Bridgefoot Street Community Garden

Chicken pens less than a mile from O’Connell Bridge-now that’s progress!

Bridgefoot Street Community Garden is located right in the city centre, on a 2 1/2 acre site between Thomas Street and the Quays, in the Oliver Bond area here:

The site was zoned for development when the 1960’s flat complexes were torn down in 2003.  A Public Private Partnership (PPP) deal was struck between the city council and a developer to build 200 apartments in a 13 story tower block.  A community centre and internet cafe were also to be built as part of the development and residents and students from the local area had worked closely with the developers in designing the site.  Once the economy went bust, however, the PPP was cancelled and the site left derelict.  In the meantime representatives of the local community had formed a Community Development Project (CDP) in 2002 and got funding for a roof garden for a  near-by building;  but the project stalled and they decided to approach the council about using the vacant land for a community garden instead.

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This is what resulted. A thriving garden has emerged. The plots here are individually owned and local residents are growing food and flowers and tending their animals (chickens and pigeons for the moment) at the once derelict site.  Some gardening expertise, both from the council and other dedicated gardeners such as Tony Lowth, are available if people require; and through involvement with the garden the local school is well on its way to gaining Green Flag status for environmental sustainability.  Some problems reported were that some raised beds had been damaged and plants pulled up by local kids.  Although the site is fenced, it includes a play area for kids which is very busy in the summer.  Tony O’Rourke, one of the founding members, and the guys at Robert Emmet CDP are trying to include the local kids as much as possible to discourage vandalism.  The ongoing interaction with local kids has also meant that anybody working in the garden has to vetted by the Gardai.  Another anomaly reported was that some local people who grow here don’t harvest and use the food.  This came up in the SCR community garden visit also and to me it suggests that cookery classes might be a way of encouraging people to change their food purchasing habits and diets.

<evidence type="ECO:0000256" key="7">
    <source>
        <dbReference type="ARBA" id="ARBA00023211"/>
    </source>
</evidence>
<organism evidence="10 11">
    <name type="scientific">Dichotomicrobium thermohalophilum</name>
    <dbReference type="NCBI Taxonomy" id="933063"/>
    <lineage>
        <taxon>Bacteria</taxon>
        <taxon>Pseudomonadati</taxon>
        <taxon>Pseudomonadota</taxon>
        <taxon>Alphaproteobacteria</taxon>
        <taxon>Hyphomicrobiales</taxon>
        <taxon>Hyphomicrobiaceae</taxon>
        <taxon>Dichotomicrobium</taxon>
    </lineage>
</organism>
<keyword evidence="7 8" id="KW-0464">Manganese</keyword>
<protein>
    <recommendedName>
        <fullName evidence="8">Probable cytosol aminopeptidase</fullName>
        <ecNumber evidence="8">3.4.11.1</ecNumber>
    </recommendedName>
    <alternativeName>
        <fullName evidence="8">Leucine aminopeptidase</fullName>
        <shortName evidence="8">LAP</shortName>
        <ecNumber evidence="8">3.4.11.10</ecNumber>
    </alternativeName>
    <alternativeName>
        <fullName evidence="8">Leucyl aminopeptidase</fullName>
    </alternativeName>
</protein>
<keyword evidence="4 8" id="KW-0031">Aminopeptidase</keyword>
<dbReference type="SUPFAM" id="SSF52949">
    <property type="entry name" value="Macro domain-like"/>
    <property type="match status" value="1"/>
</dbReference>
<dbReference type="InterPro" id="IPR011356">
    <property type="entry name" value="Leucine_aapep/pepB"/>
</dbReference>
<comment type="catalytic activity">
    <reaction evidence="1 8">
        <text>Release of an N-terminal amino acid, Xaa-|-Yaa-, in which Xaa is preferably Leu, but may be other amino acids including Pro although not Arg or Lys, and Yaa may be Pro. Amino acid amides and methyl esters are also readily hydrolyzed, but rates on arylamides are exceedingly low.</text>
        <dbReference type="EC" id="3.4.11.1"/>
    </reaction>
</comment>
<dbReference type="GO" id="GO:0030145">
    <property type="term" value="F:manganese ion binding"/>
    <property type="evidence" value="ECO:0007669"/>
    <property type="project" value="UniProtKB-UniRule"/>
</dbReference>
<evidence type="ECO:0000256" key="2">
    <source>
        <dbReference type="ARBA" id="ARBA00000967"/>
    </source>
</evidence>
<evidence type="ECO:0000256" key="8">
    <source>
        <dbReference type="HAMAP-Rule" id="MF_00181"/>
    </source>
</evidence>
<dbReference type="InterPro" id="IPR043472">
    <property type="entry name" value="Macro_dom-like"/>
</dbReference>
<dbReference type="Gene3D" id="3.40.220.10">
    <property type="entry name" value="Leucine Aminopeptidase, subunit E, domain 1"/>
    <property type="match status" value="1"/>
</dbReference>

Despite the teething problems, much has been achieved at Bridgefoot Street.  The project provides an educational resource for the area; as well as the local school kids, groups in the area such as Focus Ireland, Crosscare and The Simon Community all have plots which they use with their groups.  Of course the garden can also provide a connection with nature for residents of city centre flat complexes.  There are chicken pens less than a mile from O’Connell Bridge! Bee-hives have been built on the roof of the adjoining Mendicity Institution; and a fox, bats and sparrow hawks have all been attracted in to the area.  As well as that, a community space has developed which hasn’t been at the expense of a towering block of new apartments.  Allocation of new plots is the responsibility of the Robert Emmet CDP  and the fact that there is already a waiting list and the great success of the recent Halloween parties held at the gardens speak to the popularity of the project with the local residents.  All of this on top of having the freshest eggs in the city!

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2 responses to “Bridgefoot Street Community Garden

  1. Janet Fitzsimon

    I love the garden! We are Americans and we visited Dublin for the first time this past July 2011. We were on Bridgefoot Street looking for the business and home my great great grandfather had on 40 and 42 Bridgefoot Street. Not being able to find it, we went into the cafe across the street owned by the O’Rourke brothers. They were so kind and give us a community history lesson. As far as we could tell, that is the exact spot! We live near Austin, Texas which has several community gardens, so we felt right at home.

  2. Hi Janet. That’s a really nice story; thank you for your comment. My own great grandparents lived in the inner city, not far from Thomas Street too; and I remember hearing stories of hens and pigs being kept in peoples’ garden spaces back then. That’s been lost in the previous generation or two of course, but maybe we’re coming full circle now!
    I’m glad to hear that the garden was still going strong this summer, I haven’t been there since the summer before. The project really impressed me and it has such great potential to That’s nice that the locals were helpful and you guys were able to find where your ancestors came from. The land is certainly in good hands nowadays anyway.
    Is there a strong community garden – urban agriculture movement in Austin then?

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